Huong Giang Is Hue Great

They sit at every table at Huong Giang in small glass bowls: long, smooth, fire-engine-red peppers pulsating with the promise of their alluring hell. Eaters bite into them with ease, or snap them into pieces and toss them into soups, onto noodle plates, onto everything. It's an exercise in masochism, but also just a garnish for the food of Hue, the capital of the former Vietnamese empire that's to central Vietnamese cooking what champagne is to the bubbly. And Huong Giang is its local emissary.

The most famous dish of central Vietnam is bún bò Hue, pho's abrasive cousin, and most of the tables here order at least one bowl. The funky sea of cubes of congealed pork blood, trotters, tendons, slices of beef shank and pork sausage creates a broth that zaps like a live wall socket—even before you spike it with banana blossoms, rau ram, those vicious peppers and the rest of the small jungle of herbs Huong Giang's waiters place before you. It's a spectacular soup, one that snaps at you, fatty and comforting yet letting you know of its furtive power with every sip, but there are many as-worthy plates for the less adventurous. Bánh beo, small rice cakes, are a Vietnamese dim sum, the cakes topped with anything from pork cracklings to dried shrimp, all accompanied by a fish sauce spiked with the same chiles that sit on the tables. The rice cakes themselves are more for texture than taste, but they're fine catalysts for the rest of the flavors that sit before you, sopping them up like the most delicious sponge on Earth.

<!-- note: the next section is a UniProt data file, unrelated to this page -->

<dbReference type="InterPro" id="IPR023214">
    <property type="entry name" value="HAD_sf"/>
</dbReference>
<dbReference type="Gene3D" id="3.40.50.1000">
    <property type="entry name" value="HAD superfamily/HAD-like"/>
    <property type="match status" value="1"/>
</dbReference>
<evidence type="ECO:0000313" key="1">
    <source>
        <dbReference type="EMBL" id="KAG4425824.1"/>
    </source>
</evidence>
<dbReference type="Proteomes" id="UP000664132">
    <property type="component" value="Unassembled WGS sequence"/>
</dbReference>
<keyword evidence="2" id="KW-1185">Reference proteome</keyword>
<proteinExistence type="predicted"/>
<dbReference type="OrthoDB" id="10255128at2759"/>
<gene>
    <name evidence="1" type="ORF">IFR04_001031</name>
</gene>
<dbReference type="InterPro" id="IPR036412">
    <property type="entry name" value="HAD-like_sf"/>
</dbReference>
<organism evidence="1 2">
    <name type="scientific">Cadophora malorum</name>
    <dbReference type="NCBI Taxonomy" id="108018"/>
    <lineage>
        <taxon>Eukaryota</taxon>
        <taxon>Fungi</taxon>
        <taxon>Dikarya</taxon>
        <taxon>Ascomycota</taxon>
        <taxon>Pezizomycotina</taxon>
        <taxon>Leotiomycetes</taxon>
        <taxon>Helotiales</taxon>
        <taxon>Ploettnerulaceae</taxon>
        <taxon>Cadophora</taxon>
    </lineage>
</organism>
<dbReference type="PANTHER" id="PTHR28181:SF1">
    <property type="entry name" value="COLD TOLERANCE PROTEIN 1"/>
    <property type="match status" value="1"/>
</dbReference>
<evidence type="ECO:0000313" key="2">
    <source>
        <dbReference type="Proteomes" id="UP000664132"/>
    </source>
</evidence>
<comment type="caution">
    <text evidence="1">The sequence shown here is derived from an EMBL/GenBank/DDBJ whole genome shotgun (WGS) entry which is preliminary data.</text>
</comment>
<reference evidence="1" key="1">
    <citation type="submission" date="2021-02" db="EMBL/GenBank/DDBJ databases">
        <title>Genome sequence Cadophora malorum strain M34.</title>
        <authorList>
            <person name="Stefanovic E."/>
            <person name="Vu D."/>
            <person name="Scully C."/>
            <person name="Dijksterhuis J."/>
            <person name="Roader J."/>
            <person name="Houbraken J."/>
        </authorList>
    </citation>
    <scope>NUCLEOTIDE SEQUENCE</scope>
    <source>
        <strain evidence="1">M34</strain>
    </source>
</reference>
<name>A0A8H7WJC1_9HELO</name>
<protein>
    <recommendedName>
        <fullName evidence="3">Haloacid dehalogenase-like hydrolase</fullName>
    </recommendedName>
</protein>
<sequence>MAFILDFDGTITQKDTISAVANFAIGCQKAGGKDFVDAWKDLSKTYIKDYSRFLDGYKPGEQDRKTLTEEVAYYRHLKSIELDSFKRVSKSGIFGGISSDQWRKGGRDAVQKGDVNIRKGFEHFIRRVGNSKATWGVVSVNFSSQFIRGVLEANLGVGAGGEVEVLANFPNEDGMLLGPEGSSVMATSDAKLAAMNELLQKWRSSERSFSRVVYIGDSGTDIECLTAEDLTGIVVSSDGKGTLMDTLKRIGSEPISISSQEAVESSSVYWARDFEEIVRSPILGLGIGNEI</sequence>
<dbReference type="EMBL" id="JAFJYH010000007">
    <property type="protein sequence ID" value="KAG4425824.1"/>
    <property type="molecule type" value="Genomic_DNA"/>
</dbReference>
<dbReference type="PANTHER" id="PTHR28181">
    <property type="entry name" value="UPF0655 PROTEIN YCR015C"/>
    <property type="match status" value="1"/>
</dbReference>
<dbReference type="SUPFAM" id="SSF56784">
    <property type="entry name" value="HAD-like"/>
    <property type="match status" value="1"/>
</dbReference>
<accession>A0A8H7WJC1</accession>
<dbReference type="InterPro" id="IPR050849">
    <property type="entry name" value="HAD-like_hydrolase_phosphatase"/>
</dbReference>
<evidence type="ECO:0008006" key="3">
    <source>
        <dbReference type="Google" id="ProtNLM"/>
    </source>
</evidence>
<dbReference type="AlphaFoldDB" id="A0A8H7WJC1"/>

Huong Giang is actually best known for its charcuterie, a side business so successful that half of the restaurant is a kitchen in which women make bulk orders, and the to-go menu lists only meats and egg rolls. Sausages come in many varieties, but the best are the ones spiked with periwinkle—not the color, but rather the clam, here tossed with ginger and pork, then patted around lemongrass, briny yet brawny. Even better is what they translate into English as "pork hash" but is better appreciated as Vietnamese Spam: compressed ham mixed with shreds of daikon and a long sliver of habanero waiting for you to bite into it and sweat. If they sold it as a breakfast bánh mì, we'd have the next Egg McMuffin—and for three cubes of them, expertly wrapped in banana leaves, for 50 cents, you also have the best food deal in Orange County right now. Go, and beware those chiles—you've been warned.

This column appeared in print as "Hue Great."



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